at Cornell when I attended was in a different category from what I witnessed from
friends of mine who were enrolled in the local public university, which was fairly selective.
Some of this was attributable to class size. It was also due to somewhat lower standards.
Don't get me wrong, I partied plenty as an undergrad- the drinking age for all alcohol was
18 at the time. Nevertheless, I probably learned as much from my classmates as I did
from our distinguished faculty.
post #66 of 71
Quote:
Originally Posted by comrade View Post

My impression is that the main advantage of attending highly selective schools is one's fellow students and an atmosphere that encourages rigorous learning.

I can agree that it gives a different atmosphere, but not necessarily in terms of learning. After attending my grad school (Ivy), I realized how "unsophisticated" my undergrad school (UC) was. In general, the students are more cultured and well rounded at the better school. I can talk about subjects other than my major without getting blank stares or people questioning why I am interested in things outside of my field of study.
post #67 of 71
But perhaps it has to do with the fact that in grad school, people are grown up now and not as naive?

Unsophisticated or just do not care? I think there is a fine line between the two during undergrad
post #68 of 71
Quote:
Originally Posted by gettoasty View Post

But perhaps it has to do with the fact that in grad school, people are grown up now and not as naive?
Unsophisticated or just do not care? I think there is a fine line between the two during undergrad

I am comparing the undergrads at my undergrad school to the undergrads at my grad school. I always talk to them since I taught 2 lab sessions so I would ask them what their plans are after graduation or what their interests are. They are definitely a more sophisticated crowd. For example, most of these students can hold a conversation about current events/issues (engineering majors) while the ones at my undergrad didn't even know what The Economist is....
post #69 of 71
Quote:
Originally Posted by EMY View Post

I can agree that it gives a different atmosphere, but not necessarily in terms of learning. After attending my grad school (Ivy), I realized how "unsophisticated" my undergrad school (UC) was. In general, the students are more cultured and well rounded at the better school. I can talk about subjects other than my major without getting blank stares or people questioning why I am interested in things outside of my field of study.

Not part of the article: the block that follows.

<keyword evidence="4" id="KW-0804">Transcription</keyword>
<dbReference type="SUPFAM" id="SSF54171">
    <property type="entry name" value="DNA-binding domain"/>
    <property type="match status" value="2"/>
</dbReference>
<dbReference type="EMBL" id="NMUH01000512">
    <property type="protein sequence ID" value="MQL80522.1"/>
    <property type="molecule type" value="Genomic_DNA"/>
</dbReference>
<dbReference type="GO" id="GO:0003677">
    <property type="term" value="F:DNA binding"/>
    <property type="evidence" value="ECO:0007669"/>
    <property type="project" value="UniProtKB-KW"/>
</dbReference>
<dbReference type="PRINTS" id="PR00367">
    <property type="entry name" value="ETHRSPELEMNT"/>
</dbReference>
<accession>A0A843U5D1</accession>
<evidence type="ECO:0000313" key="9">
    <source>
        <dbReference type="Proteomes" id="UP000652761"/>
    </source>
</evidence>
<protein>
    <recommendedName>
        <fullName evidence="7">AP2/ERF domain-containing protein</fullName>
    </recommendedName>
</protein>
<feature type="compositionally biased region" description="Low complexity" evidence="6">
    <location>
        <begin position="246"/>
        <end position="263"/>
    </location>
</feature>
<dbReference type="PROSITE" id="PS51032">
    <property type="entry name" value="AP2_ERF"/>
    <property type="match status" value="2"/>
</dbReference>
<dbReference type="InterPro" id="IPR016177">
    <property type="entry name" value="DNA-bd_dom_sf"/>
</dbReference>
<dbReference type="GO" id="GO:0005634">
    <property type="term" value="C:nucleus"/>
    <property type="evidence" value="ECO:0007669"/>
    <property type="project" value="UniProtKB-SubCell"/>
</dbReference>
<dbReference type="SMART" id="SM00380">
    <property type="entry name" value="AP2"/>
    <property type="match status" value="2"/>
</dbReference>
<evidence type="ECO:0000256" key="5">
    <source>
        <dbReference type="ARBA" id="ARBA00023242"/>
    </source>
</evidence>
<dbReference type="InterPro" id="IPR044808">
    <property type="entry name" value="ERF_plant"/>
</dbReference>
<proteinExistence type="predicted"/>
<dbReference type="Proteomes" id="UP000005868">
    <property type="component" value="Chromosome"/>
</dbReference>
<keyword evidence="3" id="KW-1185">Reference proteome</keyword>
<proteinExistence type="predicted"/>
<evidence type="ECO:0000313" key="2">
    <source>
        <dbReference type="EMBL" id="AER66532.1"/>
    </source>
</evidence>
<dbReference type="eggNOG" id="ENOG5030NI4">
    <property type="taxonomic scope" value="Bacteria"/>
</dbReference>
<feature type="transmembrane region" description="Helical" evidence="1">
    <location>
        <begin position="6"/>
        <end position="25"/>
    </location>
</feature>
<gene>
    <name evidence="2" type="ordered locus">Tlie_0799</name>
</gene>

i think that really depends on the UC though...

UCR/UCM are WORLDS different than UCB/UCLA...
post #70 of 71

National Endowment for the Arts has been doing a study every 10 years for a few cycles


I'm in the middle of this http://www.upress.pitt.edu/BookDetails.aspx?bookId=36095

just finished the Jobs bio, pretty good, I knew nothing about his or apple histories

I'm thinking about re-reading 'on the road' next, read it 40 years ago as a kid

Quote:
Originally Posted by wj4 View Post


I'm curious to see where this data came from? Not that I'm doubting you, but this looks very interesting.
America is a very affluent country indeed. Things such as Starbucks coffee and even say nice cell phones ie BlackBerry, iPhone, etc, are not accessible to the "common man" in less developed countries with a triangle shaped economy.


 


Edited by Arthur PE - 3/10/12 at 6:11pm
post #71 of 71
Quote:
Originally Posted by Lord-Barrington View Post


What bugs me is seeing kids who attend decent schools holding it over kids who attend slightly inferior schools when overall outcomes for both students in terms of career opportunities and salary are similar. I see this a lot with UC/CSU kids.

What's the fun in studying Sociology at Berkeley or UCLA if you can't lord it over those lowly Davis or Santa Cruz kids? confused.gif
New Posts  All Forums:Forum Nav:
  Return Home
  Back to Forum: Business, Careers & Education
Styleforum › Forums › Culture › Business, Careers & Education › To those who attended 'mediocre' universities...